In the last few months, the European Union has offered substantial evidence of its commitment to international trade, with discussions over the Comprehensive Economic and Trade Agreement, the Transatlantic Trade and Investment Partnership and the trade implications of Brexit all dominating the agenda.
At a time when populist support for protectionism is on the rise, the EU remains as determined as ever to enshrine the free movement of goods as one of its core tenets. To this end, efforts are currently being made to modernize and strengthen the trade defence instruments (TDIs) it has in place to ensure fairness prevails in the global marketplace.
The European Commission believes this is a crucial element of its efforts to enshrine its position as the largest trading bloc in the world, and is therefore calling on all member states to support its proposals, thus ensuring the EU remains well-placed to deal with the current realities of the international trading environment.
At present, the EU accounts for 15 per cent of global imports, which is second only to the US. Despite this, the union's trade defense measures correspond to only 7.8 per cent of those in place on a global basis, affecting only 0.21 per cent of worldwide imports. Although this reflects self-restraint to a degree, this disconnect is largely due to limitations caused by the outdated nature of current legislation.
As such, the European Commission believes the rules have become insufficient to mitigate the impact of unfair foreign competition, with significant overcapacities resulting in dumped exports on the EU market that are harming competitiveness and hindering job creation.
With 30 million jobs directly related to exports in the EU, the Commission is seeking to revamp its TDIs to make them fit for purpose once again, while it also plans to table a proposal for a revised anti-dumping methodology before the end of the year.
Enhancing and modernizing TDIs
The TDI modernization proposal the Commission is pushing was first announced in 2013. If enacted, it would provide TDIs with improved transparency, faster procedures, more effective enforcement and changes to the application of a key piece of legislation called the Lesser Duty Rule (LDR) in certain well-defined circumstances.
At the moment, the LDR means that dumping from a third country and corresponding injury to EU businesses need to be proven to trigger anti-dumping measures. The level of duties is then dictated by either the dumping margin or the level that removes injury, whichever is lower.
In practical terms, this has opened up a number of industries, including the steel sector, to damaging increases in the volume of dumped imports. On comparable dumped products originating from China such as cold-rolled flat steel products, the average EU anti-dumping duty is only 21.1 per cent; by comparison, the US is able to levy a 265.8 per cent duty.
As such, the European Commission is looking for ways to adapting the LDR to cases where there are massive overcapacities or raw material distortions - for example in energy prices - while shortening trade defence investigations by two months and changing the present methodology for calculating the target profit.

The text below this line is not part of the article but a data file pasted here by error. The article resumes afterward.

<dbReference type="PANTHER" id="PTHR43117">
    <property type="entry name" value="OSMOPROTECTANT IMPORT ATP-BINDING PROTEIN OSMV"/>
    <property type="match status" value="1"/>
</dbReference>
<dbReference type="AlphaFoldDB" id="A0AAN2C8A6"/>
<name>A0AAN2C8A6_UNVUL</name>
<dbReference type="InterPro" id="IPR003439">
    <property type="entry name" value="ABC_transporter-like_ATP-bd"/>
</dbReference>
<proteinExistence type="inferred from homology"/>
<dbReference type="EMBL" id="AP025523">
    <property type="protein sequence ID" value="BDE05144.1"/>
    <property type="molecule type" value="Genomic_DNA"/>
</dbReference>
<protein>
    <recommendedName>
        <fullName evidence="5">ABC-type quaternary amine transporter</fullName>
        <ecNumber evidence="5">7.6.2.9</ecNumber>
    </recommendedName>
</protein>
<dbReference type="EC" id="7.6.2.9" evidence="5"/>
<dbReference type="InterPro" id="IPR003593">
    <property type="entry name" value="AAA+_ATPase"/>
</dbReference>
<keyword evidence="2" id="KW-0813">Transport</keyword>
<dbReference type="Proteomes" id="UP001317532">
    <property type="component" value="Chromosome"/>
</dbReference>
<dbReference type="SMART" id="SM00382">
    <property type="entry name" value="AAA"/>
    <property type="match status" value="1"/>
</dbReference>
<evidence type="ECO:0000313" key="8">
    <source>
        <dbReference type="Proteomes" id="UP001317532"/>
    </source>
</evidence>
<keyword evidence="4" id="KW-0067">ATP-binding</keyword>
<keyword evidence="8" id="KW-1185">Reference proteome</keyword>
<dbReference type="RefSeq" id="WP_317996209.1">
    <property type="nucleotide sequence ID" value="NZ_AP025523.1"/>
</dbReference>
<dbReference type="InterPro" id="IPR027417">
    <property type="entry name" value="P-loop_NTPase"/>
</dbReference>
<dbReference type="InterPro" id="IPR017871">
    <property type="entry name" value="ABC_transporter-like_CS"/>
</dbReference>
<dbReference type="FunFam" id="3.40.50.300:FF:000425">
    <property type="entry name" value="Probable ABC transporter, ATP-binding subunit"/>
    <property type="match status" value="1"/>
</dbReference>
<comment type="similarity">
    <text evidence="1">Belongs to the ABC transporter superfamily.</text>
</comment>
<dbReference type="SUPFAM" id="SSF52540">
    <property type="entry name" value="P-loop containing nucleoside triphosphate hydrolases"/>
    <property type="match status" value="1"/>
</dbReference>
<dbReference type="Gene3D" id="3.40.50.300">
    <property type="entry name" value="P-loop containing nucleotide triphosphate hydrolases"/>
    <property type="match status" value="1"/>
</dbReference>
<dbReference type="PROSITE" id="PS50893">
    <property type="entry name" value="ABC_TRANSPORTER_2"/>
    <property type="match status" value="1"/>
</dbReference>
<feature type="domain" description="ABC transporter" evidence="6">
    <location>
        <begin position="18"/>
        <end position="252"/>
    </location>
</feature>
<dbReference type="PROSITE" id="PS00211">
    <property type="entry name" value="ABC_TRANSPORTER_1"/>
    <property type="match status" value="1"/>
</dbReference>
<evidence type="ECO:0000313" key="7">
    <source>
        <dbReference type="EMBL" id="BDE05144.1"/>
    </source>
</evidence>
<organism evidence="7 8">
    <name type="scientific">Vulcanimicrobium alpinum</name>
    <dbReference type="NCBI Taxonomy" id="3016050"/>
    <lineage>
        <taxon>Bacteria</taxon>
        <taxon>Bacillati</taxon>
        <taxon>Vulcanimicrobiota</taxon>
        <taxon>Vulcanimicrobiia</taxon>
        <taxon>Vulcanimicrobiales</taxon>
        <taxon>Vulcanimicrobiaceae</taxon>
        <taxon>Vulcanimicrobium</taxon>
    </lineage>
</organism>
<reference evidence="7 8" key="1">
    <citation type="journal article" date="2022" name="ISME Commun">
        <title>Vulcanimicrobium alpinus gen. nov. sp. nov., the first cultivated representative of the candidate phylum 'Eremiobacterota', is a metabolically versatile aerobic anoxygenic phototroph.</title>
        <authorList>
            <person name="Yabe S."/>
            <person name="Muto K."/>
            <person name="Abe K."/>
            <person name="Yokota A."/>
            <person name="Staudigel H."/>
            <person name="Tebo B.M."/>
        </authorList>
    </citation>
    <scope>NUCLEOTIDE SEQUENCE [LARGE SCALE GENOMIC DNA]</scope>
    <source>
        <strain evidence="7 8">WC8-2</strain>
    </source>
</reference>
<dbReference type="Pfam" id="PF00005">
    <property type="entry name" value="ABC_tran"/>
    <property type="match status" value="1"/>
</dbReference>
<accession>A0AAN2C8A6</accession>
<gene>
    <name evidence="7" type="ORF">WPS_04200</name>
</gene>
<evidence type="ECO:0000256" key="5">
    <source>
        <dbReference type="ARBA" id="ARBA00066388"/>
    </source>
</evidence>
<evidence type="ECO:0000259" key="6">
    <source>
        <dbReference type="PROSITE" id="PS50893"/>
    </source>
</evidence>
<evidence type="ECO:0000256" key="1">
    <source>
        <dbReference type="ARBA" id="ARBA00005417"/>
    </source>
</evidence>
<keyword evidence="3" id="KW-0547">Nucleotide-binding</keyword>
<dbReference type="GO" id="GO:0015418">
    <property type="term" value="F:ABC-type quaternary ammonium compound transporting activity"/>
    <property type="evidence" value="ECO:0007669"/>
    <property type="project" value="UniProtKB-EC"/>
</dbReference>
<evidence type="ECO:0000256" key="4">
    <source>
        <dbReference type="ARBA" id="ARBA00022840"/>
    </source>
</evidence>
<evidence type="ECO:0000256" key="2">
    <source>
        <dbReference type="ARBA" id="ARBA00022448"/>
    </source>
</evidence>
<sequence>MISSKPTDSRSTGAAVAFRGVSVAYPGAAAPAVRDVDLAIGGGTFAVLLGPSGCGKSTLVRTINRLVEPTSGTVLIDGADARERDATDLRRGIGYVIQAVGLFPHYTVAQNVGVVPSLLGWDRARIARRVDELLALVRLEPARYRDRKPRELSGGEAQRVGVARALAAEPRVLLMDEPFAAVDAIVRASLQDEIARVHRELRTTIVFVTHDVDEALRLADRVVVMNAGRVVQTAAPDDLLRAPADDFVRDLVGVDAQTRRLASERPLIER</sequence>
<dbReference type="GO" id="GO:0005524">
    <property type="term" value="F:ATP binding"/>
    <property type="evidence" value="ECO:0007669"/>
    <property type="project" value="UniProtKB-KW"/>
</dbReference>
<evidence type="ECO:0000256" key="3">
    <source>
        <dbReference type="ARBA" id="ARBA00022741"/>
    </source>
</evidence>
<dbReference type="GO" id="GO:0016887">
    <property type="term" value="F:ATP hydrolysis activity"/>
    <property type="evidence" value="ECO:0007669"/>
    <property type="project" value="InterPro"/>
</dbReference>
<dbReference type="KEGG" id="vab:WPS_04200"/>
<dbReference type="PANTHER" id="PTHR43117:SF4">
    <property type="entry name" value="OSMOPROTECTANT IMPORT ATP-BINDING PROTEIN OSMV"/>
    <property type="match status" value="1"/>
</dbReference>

New anti-dumping methodology
Meanwhile, the new anti-dumping methodology plans first outlined in July have been announced take into account key changes to the international legal framework. This is a consequence of the imminent expiry of certain provisions on dumping calculations in the accession protocols of several countries to the World Trade Organization.
The new method will adjust how dumping is calculated on imports from countries where there are market distortions, or where the state has a disproportionate influence on the economy. It would include a transition period during which existing anti-dumping and anti-subsidy measures would remain subject to the current legislation, meaning ongoing investigations would not be affected.
A further strengthening of the EU anti-subsidy legislation has also been mooted, which would ensure that new subsidies revealed partway through future investigations could also be considered and included in the final duties imposed.
The importance of prompt action
The number of EU jobs directly dependent on the export industry has increased by two-thirds during the past 15 years, showing how important it is for the Commission to make sure fair practise and unadulterated market conditions prevail.
President Jean-Claude Juncker said: "Trade is essential for our economic growth and jobs creation, but we should not be naive. Our current rules are proving insufficient to combat the harm from unfair foreign competition; some EU industries have lost thousands of jobs. We cannot stay idle - the EU's trade defence rules require an urgent update."
Commissioner for trade Cecilia Malmstrom added: "Trade is key for growth and jobs in Europe. We have an ambitious agenda to open markets and create business opportunities and advantages for citizens and businesses.
"Trade also needs the trust of the public; that is a reason for why this Commission tirelessly works for inclusive, transparent, fair and value-based trade."